Drivers shaving off time after free flowing traffic allowed at McKenzie Interchange


Drivers say they are shaving off massive time from their commute after free-flowing traffic started at the McKenzie Interchange Thursday.

Those on the Trans-Canada Highway did not have to stop for traffic lights while going through.

“I was actually excited to go to work today and do the commute, and I was waiting for it to backlog… and it just never did which was a great surprise,” said Chris Westlake, who works in Victoria but commutes from Langford.

“It’s cut down my day, it used to be 12 13 hours for one day for me… and now it’s cut down to nine or ten,” said Allissia Clark, who works in Saanich but drives all the way from Sooke.

“I used to look on Google traffic maps and it was just a sea of red, over-top where that McKenzie interchange was, but now it seems to be moving really well.”

Drivers were used to a huge headache when they hit the construction zone.

“Gruelling… you know you’re sitting in your car for 40 minutes and then you are finally able to get in to town.,” said Westlake.

The biggest part of the project is complete, but there are still cloverleafs, the transit loop and pedestrian bridge that needs to be finished.

The project has faced multiple delays and is $11 million over budget, bringing the total price tag to 96 million dollars. The province hopes it is completed by this summer.

The province added that they were happy the new route could be opened, but that some had issues navigating the changes.

“We did see some folks out there that maybe wanted to turn left on McKenzie but headed down to Tillicum and made their left there instead,” said Janelle Staitem, from the Ministry of Transportation.

“So there will still be some adjusting along the way.”

Even though the project has alleviated some stress for commuters, there are still concerns that gridlock will still be seen around Tillicum and Uptown.

“Your traffic volumes are much less heavy by the time you hit Tillicum,” said Staitem in response.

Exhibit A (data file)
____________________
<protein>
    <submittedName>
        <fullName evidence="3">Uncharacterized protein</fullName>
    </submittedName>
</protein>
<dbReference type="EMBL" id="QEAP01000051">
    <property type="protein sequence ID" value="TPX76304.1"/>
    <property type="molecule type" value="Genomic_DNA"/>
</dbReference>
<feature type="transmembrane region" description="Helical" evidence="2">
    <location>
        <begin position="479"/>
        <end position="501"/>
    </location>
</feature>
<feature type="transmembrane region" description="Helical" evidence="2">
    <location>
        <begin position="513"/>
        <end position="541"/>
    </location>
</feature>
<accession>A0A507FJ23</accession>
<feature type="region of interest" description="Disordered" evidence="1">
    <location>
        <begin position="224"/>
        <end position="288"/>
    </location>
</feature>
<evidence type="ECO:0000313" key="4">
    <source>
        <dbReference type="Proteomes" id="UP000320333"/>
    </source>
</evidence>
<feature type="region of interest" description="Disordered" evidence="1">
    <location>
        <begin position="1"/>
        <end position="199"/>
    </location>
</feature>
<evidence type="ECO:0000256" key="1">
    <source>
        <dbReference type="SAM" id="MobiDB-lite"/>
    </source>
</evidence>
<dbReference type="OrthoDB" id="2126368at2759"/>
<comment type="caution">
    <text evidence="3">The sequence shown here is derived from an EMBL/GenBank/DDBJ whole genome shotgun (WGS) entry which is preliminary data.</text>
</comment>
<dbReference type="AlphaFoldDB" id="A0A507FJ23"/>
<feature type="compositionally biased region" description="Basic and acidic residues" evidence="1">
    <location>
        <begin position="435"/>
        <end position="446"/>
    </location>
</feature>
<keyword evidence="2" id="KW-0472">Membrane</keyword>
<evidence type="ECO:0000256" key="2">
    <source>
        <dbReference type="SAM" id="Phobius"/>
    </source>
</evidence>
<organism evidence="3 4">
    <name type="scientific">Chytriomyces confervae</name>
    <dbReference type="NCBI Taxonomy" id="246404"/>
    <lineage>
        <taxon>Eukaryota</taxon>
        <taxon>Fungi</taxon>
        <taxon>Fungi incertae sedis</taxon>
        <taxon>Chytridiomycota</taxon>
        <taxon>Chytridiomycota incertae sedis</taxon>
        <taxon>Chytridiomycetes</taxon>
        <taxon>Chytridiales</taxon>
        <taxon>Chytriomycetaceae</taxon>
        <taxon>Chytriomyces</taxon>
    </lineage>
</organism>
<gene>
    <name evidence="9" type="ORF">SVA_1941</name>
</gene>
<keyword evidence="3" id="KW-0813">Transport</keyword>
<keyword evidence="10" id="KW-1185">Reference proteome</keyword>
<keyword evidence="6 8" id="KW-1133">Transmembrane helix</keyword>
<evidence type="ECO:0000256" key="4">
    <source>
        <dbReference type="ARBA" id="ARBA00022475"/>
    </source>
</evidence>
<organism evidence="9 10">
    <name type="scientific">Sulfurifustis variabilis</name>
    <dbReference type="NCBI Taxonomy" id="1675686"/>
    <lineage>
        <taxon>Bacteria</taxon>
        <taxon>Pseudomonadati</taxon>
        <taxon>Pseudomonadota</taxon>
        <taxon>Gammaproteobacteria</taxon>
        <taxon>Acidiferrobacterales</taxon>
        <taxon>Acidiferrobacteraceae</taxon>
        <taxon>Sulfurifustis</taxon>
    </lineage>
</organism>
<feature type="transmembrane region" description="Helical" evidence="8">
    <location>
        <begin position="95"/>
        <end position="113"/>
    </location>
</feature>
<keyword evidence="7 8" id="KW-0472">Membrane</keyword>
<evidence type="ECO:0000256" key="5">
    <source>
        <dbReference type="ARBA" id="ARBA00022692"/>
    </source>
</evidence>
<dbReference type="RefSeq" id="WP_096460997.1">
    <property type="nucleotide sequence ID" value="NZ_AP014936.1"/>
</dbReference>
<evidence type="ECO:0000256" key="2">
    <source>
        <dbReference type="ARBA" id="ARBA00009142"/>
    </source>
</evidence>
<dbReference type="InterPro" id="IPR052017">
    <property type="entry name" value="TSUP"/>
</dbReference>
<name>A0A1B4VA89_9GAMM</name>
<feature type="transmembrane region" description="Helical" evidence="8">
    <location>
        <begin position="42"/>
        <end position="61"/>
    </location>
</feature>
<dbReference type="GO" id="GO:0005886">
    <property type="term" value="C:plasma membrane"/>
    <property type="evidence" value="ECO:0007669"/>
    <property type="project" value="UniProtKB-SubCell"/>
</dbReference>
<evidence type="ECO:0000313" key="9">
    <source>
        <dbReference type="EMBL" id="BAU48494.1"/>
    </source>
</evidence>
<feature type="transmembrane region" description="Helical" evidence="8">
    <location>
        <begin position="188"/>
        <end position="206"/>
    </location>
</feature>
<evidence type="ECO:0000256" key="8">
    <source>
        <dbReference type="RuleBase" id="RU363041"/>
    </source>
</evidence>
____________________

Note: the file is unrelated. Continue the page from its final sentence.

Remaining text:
“Folks may have to wait a cycle or two at that signal, I don’t think folks will be too disappointed to do that. But ultimately things this morning showed that traffic can flow quite nicely through there.”

Drivers going south on Highway 1 stayed in the left lanes to remain on the highway. To access McKenzie Avenue and Admirals Road, southbound drivers exited right.

This configuration is the same as the nearby Helmcken Road interchange and will be in place until the loop ramp is completed in 2020.

READ MORE: Free-flowing traffic on Highway 1 through the McKenzie Interchange expected tomorrow

The McKenzie Interchange free flow diagram, via the B.C. government.

The McKenzie Interchange free flow diagram, via the B.C. government.

The Government of Canada contributing over $32.6 million under the New Building Canada Fund’s Provincial-Territorial Infrastructure Component – National and Regional Projects and the Government of British Columbia funding the remaining $63.35 million.

In June, the provincial government said the $96 million was $11 million over budget. The extra costs were attributed to design modifications to the centre pier due to “variable rock conditions, additional environmental management, and schedule delays due to winter weather and efforts to lessen traffic and noise impacts.” 

Reactions to the new traffic configuration have been mainly positive:

Julian KolsutJulian Kolsut

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